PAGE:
The Illustrator Series: Cédric Rivrain

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Kate Moss in Alexander McQueen for Numéro
Kate Moss in Alexander McQueen for NuméroIllustration by Cédric Rivrain

Delve behind the brushstrokes of French artist and illustrator, Cédric Rivrain

The first thing that grabs you when considering the fragile, ethereal portraiture of French artist and illustrator, Cédric Rivrain are the eyes: piercing, emotional and fully alive. If the eyes are the windows to the soul, Rivrain must have an unusually direct connection to his subjects’ innermost thoughts and feelings. “I’m obsessed with eyes,” confirms the artist who boasts sparkly turquoise green peepers himself. “Eyes are for me the essence of a person. When I draw someone, I focus on their eyes and the way I see them looking at me."

Largely self-taught, Rivrain was raised by a stylish mother and GP father who doted on him and his musician brother, Thibault. He immersed himself in his father’s antique medical books and anatomical models, learning the intricacies and articulations of the human form by drawing them with surgical precision. In a way, the melancholic obsessiveness of his art comes from having experienced tragedy at an early age: “My brother and I lost our parents many years ago and I took all those models and illustrations and medical books to my place and I keep on looking at them, referring to them, to my past, to my father probably or to the kid I was. It is stamped in my mind and aesthetics forever. This is a big part of what fed me visually growing up.”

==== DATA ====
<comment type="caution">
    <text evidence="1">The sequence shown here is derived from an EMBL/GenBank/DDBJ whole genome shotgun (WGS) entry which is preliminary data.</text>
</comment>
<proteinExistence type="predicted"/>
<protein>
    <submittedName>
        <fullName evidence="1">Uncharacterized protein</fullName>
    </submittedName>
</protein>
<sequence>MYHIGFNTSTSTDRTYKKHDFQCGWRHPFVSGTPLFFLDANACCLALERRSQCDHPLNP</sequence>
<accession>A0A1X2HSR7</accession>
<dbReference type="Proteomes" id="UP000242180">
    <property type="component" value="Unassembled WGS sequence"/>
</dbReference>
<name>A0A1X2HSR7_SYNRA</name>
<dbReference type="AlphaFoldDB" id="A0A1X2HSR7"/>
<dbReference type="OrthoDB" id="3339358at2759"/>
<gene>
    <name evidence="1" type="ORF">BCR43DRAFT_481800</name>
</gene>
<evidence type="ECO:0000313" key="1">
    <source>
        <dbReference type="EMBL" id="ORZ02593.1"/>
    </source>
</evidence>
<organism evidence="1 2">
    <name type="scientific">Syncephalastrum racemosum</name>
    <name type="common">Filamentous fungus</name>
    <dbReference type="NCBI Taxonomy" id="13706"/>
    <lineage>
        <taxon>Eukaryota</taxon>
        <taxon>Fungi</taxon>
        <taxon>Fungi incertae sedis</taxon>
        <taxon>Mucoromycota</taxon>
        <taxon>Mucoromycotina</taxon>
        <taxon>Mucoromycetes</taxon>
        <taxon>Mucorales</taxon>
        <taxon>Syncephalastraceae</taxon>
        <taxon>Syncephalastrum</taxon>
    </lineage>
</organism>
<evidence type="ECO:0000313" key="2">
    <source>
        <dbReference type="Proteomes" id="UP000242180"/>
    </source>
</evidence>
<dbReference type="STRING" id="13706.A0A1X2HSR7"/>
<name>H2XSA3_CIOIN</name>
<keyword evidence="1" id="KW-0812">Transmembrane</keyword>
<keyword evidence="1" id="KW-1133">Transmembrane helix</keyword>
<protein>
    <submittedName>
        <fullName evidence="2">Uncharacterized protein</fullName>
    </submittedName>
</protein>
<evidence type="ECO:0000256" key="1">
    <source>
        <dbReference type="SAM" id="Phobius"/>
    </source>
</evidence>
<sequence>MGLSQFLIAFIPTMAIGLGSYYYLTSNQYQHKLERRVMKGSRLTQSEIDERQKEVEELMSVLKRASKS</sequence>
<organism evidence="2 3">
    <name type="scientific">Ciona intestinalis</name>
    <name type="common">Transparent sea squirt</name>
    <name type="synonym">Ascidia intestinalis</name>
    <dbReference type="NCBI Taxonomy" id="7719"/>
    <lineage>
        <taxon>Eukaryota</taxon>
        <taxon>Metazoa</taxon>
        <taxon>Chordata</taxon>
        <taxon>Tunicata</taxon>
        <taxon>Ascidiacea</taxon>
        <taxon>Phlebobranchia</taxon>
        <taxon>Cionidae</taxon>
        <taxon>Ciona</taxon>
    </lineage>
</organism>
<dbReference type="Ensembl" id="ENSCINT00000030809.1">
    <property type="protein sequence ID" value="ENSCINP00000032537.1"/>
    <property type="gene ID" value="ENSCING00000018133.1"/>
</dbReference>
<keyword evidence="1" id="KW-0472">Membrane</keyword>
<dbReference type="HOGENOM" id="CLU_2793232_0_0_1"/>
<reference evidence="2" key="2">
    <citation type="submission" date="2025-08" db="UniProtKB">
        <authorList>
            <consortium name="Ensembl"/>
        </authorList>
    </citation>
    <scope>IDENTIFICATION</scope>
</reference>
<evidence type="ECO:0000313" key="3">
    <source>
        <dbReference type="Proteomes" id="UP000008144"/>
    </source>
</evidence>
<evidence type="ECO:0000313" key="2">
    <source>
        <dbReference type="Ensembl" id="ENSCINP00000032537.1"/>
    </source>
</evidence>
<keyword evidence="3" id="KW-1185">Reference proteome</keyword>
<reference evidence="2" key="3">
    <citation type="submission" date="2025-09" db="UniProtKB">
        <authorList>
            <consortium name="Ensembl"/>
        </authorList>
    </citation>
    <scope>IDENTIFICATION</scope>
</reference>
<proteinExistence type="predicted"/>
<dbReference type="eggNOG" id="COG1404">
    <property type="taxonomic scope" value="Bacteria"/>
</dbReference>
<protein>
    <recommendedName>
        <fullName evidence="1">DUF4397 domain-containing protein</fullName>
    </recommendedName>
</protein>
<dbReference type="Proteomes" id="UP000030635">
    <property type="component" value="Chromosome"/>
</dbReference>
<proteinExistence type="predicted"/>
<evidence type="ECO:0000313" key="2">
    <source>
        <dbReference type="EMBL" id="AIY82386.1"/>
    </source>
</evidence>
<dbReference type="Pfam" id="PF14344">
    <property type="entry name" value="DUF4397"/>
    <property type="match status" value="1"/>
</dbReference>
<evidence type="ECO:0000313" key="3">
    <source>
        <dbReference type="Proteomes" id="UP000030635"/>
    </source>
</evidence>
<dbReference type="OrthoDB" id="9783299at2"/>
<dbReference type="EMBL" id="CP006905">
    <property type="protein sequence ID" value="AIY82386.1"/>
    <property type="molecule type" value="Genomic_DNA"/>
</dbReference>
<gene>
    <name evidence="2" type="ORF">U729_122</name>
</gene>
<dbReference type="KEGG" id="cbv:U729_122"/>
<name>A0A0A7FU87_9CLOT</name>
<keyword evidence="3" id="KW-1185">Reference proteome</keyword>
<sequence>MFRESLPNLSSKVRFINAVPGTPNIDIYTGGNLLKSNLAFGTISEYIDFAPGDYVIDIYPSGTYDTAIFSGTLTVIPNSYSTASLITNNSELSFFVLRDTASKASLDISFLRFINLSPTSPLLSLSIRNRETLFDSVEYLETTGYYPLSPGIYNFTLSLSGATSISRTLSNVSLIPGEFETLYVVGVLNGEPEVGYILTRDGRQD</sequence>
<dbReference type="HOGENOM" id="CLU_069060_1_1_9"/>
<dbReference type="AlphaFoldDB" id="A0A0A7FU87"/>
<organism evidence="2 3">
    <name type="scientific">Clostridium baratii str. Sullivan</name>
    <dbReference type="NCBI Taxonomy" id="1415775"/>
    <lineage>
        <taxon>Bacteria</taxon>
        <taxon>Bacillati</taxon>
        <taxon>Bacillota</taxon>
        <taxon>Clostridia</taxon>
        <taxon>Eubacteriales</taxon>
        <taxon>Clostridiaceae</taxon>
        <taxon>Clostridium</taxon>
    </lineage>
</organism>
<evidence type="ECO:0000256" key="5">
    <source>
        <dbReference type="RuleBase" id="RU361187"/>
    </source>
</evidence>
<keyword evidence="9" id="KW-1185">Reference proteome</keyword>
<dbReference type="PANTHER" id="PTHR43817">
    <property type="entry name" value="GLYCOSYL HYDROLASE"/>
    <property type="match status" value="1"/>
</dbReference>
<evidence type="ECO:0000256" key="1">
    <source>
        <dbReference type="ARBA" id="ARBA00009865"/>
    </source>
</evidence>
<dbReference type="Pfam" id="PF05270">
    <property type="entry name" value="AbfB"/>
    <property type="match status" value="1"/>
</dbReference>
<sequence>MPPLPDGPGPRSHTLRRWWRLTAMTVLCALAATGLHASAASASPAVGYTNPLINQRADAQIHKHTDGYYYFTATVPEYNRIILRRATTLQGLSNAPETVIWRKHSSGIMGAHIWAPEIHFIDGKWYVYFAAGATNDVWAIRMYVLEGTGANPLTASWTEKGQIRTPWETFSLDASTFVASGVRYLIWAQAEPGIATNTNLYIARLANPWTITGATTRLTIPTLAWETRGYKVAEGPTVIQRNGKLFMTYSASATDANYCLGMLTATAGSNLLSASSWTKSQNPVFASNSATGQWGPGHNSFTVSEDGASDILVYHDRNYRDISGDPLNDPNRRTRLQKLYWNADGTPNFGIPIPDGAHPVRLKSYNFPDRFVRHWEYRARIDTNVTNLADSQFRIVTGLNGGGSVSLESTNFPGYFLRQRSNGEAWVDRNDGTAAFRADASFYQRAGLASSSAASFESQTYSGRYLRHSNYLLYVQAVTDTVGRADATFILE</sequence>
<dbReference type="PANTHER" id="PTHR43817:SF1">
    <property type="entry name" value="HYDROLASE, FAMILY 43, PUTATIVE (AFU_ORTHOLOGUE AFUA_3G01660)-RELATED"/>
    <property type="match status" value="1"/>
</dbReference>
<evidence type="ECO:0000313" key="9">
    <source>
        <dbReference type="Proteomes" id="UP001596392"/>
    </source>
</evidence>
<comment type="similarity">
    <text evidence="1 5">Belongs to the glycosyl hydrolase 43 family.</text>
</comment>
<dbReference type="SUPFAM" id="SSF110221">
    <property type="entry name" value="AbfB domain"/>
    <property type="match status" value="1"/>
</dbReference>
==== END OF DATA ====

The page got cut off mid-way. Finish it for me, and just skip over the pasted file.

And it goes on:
On making portraits
Whether it be nudes exhibited at his gallery, Balice Hertling, commissions for Hermès, Lanvin, Sonia Rykiel, Dior or editorials for, Dazed & Confused and Document; Rivrain’s meticulous attention to detail and delicately shaded studies in chiaroscuro rendered in fine pencils and gouache on paper pull the viewer into his soft, enveloping world. “What I like about pencils is the childish feeling of it. It is a simple, easy gesture and yet has immediate precision. All those colours that you can find is insane. And I also use the eraser a lot. I never want to go too far or be too descriptive in my drawings. I want to keep the essential.”

But it is in his portraits of the friends, artists and musicians that make up his inner circle (featuring the likes of Chloë Sevigny, Oscar Tuazon and Emily Sundblad) that the quiet power of his art fully registers – rich in sensuality and an unapologetic beauty, Rivrain describes it as being “completely about emotional connection. When I draw my friends I work with my true instinct and feelings. I see them appearing through my lines under my eyes. It's very intimate and every drawing process is like a deep conversation with them. I also draw people whose work I admire and find in a way very important in my life. They almost make me feel more complete.”

On Crying Machines
Little wonder then, that Rivrain finds the process of making art a cathartic experience. “I have no issue talking with my friends. I share my emotions very easily,” he says. “But when I draw, I do release a lot and deeply. I almost enter into a trance where I really connect to my emotions and in the most primal way and they come out of me, undisguised.” His debut publication, Selected Drawings even showcased a surreal series of ‘crying machines’ – mechanised and disembodied eyes acting as a surrogate for his emotions. “Drawing about sadness is important to me. Sadness touches me more than anything. It is the truest, deepest feeling you cannot fake easily. At least not through the eyes. Sad eyes can't lie and it does move me when I see some. But I refuse pity and I am a truly happy person and maybe that is what I draw those crying machines so they can cry for me.”

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